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Discussion Starter · #1 ·
starting to prepare for the up amd coming season and thoughts turned to spawning. I feel like my knbowlege of striped bass spawning behavior is pretty limited- any info would be great.

Thanks,

JJ
 

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Discussion Starter · #2 ·
found some good info- not too far from my thoughts- wondering if warmer water temps may start it a little earlier this year- any thoughts
 

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I think they will head upstream on thier normal migration. (Who is to say what normal is?) When they actually spawn I believe depends on them finding the right temperature and current conditions upstream on the spawning grounds.Think I remember reading somewhere once that that temp. is around 60 deg. I could easily be wrong as my memory isn't all that good. What was the question? :confused: ;)
 

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i have learned from biologists and with my own eyes that some (often bigger fish) will spawn early like when water temps around 55*. however, a lot of spawning oocurs 60-70* range. problem is this: warming trends can shoot water temps bonkers delaying or speeding up. overall, mother nature tends to have spawning animals work a 25-40 day cycle. deer in the rut, strutting turkeys and fish.

one characteristic of spawning stripers is that they require oxygen rich areas. for one, the eggs free float in the water. the oxygen like in rapids or in tidal situations gives em what they need. above tidal regions, look for flats roughly 1/8 to 1/4 mile above rapids etc....eggs can mix properly with sperm and free float into the nursery areas of the river.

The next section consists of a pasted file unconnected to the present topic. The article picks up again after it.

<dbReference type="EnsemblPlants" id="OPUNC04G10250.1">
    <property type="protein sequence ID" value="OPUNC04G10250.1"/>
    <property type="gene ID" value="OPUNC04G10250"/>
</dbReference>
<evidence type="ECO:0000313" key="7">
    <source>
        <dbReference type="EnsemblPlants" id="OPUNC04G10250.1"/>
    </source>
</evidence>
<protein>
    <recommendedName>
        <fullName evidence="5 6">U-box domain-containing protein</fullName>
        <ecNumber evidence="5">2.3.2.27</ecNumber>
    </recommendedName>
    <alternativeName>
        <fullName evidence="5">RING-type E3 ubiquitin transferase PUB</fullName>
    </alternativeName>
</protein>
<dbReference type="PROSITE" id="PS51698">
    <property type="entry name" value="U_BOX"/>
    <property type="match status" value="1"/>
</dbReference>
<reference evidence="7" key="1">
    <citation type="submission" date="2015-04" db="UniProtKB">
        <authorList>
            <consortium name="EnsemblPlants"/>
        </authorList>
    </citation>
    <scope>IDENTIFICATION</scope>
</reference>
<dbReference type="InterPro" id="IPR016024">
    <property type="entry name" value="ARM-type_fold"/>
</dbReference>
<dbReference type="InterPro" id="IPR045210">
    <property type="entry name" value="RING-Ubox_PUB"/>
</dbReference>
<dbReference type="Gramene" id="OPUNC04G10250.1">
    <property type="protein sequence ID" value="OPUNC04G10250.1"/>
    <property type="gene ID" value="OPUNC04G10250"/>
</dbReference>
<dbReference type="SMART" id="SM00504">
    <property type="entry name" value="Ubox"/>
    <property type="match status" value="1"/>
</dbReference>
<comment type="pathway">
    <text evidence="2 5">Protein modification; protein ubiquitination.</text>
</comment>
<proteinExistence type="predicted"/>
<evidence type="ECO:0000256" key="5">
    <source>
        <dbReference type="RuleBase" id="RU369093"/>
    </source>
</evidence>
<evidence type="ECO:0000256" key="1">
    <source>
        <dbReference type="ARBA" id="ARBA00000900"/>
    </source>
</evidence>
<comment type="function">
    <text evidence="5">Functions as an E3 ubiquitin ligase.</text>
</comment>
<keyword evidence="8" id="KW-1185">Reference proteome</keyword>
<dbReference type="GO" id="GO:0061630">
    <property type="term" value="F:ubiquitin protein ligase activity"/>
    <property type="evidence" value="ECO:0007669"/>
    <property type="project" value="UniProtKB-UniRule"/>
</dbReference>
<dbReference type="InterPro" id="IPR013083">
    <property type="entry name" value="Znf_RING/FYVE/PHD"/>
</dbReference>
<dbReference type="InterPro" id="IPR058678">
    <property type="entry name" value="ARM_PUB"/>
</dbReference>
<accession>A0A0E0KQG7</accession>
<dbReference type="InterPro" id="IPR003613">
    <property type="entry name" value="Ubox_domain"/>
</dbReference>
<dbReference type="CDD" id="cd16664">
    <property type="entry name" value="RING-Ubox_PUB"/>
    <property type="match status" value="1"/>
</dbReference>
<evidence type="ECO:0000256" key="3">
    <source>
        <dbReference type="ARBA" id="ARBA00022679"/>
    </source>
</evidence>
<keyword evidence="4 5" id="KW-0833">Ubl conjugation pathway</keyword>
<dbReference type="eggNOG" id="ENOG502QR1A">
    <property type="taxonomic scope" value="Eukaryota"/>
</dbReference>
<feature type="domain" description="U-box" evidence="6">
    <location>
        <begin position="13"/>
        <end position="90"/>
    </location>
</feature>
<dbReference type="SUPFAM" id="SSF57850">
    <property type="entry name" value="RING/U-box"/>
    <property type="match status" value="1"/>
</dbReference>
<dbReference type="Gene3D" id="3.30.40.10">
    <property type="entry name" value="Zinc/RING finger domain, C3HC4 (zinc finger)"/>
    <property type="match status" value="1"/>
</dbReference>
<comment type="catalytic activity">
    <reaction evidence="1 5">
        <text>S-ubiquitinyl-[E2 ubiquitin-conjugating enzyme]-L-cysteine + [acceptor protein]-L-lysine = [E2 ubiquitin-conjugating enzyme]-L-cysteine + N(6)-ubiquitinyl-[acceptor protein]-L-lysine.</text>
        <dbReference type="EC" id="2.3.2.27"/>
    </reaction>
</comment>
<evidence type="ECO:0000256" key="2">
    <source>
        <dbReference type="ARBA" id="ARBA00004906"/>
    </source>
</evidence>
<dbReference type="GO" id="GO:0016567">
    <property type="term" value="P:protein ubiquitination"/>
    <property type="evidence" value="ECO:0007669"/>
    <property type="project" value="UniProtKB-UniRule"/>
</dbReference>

hope it helps
 

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The spawn is temperture related along with that they spawn in fresh water. Striped Bass spawn on the surface and will start to spawn as the temp approaches 58 degrees the best temp is 62 degrees. They will spawn on a falling tide over deep water as the eggs must stay afloat for at least three days. The Hudson river provides the best conditions due to the turbidity and tidal movement. I have seen them spawn several times once it occurs the females drop out of the river and down to the ocean. The really large females are up in the spawning areas as early as the first weeks of april. They will move up stream with the tide and rest in shallow bays with little current waiting for the tide to help them swim up river. You know the spawn is over if you start catching only males on worms as they drop out on a falling tide.
 
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